Country Risk Rating

Political and economic uncertainties and an occasionally difficult business environment can affect corporate payment behavior. Corporate default probability is appreciable. - Source: Coface

Business Climate Rating

The business environment is acceptable. Corporate financial information is sometimes neither readily available nor sufficiently reliable. Debt collection is not always efficient and the institutional framework has shortcomings. Intercompany transactions may thus run into appreciable difficulties in the acceptable but occasionally unstable environments rated A4.


  • Natural resources (bauxite, sugar, bananas, coffee) and tourism
  • Financial support from multilateral institutions
  • Substantial remittances from the diaspora
  • Stable democratic framework


  • Poorly diversified economy
  • Vulnerable to external shocks (climate, US economic cycle, commodities)
  • Very high public debt and debt interest payments inhibiting growth
  • High rates of crime and poverty

Current Trends

Faster Growth Buoyed by Domestic Demand

Growth is expected to continue in 2018, thanks to more vigorous domestic demand and more favorable economic conditions in the United States, despite the Jamaican government’s fiscal austerity policy. Households will benefit from the gradual fall in unemployment, tax cuts for the poorest households, and higher remittances from expatriate workers in the United States. Exports of bauxite and aluminum (44% of total exports) will sustain activity, buoyed by a moderate increase in metal prices. Strong performances in the agricultural sector, together with the depreciation of the local currency, will also help maintain the favorable trend of the country’s exports. Meanwhile, there will be greater momentum in the tourism sector, thanks to the expected increase in the number of tourists from the United States, which is the country’s main trading and tourism partner. Private investment will be concentrated mainly in this sector, as well as in transport infrastructure projects (roads, bridges), largely financed by Chinese investors. However, limited infrastructure expansion and low workforce productivity will still hamper private investment in other sectors. The central bank is expected, in accordance with the IMF’s recommendations, to intervene in a limited manner on the foreign exchange market in order to build up foreign exchange reserves (currently five months of imports), enabling it to withstand any pressures on the local currency, the Jamaican dollar. Meanwhile, inflation is likely to increase, due to robust domestic demand and the moderate rise in oil prices, though remaining within the central bank’s target range (4-6%). Nonetheless, the bank could tighten monetary policy if there is a significant increase in inflationary pressures.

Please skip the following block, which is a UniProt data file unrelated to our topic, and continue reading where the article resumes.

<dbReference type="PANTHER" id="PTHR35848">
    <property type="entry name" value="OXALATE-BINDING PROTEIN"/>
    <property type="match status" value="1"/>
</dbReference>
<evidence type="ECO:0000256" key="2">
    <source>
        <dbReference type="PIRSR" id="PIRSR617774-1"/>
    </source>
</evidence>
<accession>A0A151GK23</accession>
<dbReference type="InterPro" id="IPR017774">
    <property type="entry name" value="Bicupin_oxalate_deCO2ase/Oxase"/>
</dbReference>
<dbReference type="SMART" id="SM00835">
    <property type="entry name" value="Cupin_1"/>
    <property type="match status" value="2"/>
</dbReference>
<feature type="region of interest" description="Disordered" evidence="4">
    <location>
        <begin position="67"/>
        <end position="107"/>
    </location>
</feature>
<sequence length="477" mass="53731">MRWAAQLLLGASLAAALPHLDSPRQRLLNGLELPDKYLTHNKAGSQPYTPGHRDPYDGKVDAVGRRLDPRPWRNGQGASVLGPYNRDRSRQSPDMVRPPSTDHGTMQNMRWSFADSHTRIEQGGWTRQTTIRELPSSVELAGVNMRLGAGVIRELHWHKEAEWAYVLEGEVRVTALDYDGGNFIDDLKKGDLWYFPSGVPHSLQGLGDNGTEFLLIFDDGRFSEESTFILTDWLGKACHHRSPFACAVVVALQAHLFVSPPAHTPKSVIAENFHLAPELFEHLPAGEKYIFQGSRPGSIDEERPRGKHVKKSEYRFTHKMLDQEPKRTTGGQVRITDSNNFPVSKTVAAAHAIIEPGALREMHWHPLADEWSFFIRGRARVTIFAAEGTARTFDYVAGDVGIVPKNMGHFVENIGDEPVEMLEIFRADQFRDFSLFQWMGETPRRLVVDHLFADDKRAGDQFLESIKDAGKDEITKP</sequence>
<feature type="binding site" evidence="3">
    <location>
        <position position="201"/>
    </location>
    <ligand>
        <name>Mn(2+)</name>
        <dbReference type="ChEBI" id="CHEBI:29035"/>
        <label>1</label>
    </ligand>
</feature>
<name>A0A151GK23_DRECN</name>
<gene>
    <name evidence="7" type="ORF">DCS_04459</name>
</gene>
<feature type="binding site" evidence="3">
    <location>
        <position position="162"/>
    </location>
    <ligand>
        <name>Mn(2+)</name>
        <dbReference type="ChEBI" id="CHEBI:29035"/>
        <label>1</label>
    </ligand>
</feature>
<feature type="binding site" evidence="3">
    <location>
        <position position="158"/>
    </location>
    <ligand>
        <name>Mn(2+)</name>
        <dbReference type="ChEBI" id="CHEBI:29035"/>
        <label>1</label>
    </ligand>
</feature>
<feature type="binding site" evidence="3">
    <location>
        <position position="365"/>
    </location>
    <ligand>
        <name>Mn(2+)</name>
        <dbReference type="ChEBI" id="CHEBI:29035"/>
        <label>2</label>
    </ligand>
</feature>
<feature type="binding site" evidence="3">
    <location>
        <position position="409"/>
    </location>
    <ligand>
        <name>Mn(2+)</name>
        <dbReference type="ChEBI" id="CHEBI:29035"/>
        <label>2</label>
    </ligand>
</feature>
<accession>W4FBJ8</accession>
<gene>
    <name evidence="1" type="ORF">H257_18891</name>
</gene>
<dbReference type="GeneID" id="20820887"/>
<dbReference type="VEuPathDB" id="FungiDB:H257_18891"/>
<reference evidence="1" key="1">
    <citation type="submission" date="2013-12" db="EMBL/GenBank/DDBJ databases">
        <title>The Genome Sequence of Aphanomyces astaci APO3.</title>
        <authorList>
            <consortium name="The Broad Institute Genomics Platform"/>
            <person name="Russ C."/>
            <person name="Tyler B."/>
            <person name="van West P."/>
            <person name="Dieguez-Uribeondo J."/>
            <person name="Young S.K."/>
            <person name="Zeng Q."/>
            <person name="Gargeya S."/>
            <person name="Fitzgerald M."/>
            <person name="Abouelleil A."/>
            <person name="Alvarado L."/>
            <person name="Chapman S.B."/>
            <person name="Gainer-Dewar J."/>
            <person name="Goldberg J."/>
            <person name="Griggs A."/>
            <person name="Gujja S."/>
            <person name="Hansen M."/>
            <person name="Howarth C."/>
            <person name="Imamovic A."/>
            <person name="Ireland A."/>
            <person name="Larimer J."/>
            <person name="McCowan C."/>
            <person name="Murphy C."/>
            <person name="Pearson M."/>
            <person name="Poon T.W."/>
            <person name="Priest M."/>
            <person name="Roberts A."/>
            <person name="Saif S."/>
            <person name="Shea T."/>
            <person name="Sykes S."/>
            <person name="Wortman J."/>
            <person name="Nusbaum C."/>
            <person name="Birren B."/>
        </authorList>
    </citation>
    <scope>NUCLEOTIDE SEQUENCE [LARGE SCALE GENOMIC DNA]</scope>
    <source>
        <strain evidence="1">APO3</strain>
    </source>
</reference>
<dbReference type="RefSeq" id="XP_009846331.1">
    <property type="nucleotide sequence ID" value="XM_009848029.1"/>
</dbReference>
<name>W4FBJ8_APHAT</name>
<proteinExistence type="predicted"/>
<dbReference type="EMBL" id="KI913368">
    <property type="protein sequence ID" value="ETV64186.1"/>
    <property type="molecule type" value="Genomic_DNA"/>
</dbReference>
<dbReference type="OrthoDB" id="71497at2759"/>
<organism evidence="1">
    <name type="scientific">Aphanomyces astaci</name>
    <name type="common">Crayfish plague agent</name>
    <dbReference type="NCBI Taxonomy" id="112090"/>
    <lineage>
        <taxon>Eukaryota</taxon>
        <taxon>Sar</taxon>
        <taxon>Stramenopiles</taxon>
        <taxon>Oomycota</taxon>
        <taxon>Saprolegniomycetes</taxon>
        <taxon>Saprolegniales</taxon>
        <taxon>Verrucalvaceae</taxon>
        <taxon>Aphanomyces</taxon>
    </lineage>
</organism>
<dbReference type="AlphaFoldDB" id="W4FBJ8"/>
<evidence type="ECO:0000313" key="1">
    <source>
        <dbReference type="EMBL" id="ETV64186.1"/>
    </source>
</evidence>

Budgetary Efforts Rewarded, Still Under the Watchful Gaze of the IMF 

The government, in place since February 2016, is pursuing its fiscal austerity policy, begun in 2013, in return for aid from the International Monetary Fund. As a result of the progress already made on stabilizing the economy, the IMF approved a new stand-by arrangement in November 2016 for USD 1.64 million, valid for three years from 2017.

Apart from cutting operational spending, the consolidation covers the introduction of new indirect taxes (16.5% VAT, taxes on fuel, tobacco, and alcohol), in order to increase the weak fiscal revenues, linked to the large informal economy (40% of the population). While the government has generated a primary surplus of 7%, the debt interest burden means it is only just able to balance the budgetary accounts. Thanks to this policy, the government should be able to keep to its commitment to bring the public debt ratio to below 100% of GDP by 2019-20. Furthermore, half of this debt is denominated in foreign exchange, exposing it to exchange rate risk, especially as the Jamaican dollar is still steadily depreciating. The government’s ability to issue more bonds on the domestic market will allow it to limit this risk, while the public debt will gradually decline.

Stable Current Account Deficit Dependent on Remittances from Expatriate Workers

The current account deficit is likely to remain stable in 2018. The trade balance will continue to show a large deficit (17% of GDP) because of the moderate increase in the oil price (most imported item) and rising imports triggered by reinvigorated domestic demand. The depreciation of the local currency against the dollar is expected to continue and to boost export competitiveness. The trade deficit will, to a great extent, be offset by increased remittances from expatriate workers, who are mainly United States residents, as well as by excellent tourism performance.

The Prime Minister Remains Popular Despite Austerity

After narrowly winning the general elections held on the 25th February 2016 (33 seats out of 63), the Jamaican Labor Party (JLP) and the Prime Minister, Andrew Holness, remain popular. One of the reasons for this popularity is the delivery of his key campaign promise to abolish income tax on the lowest-income households, without losing the IMF’s financial support. Nevertheless, austerity measures, high crime rates, and the still significant unemployment rate are eroding this popular support. At the geopolitical level, the government is expected to priorities relations with the United States, its main trading partner, and source of remittances from expatriate workers. The government is also expected to concentrate its efforts on regional co-operation to fight against drug trafficking and high crime levels, which affect the business climate because of the resulting high costs to businesses.


Coface (01/2018)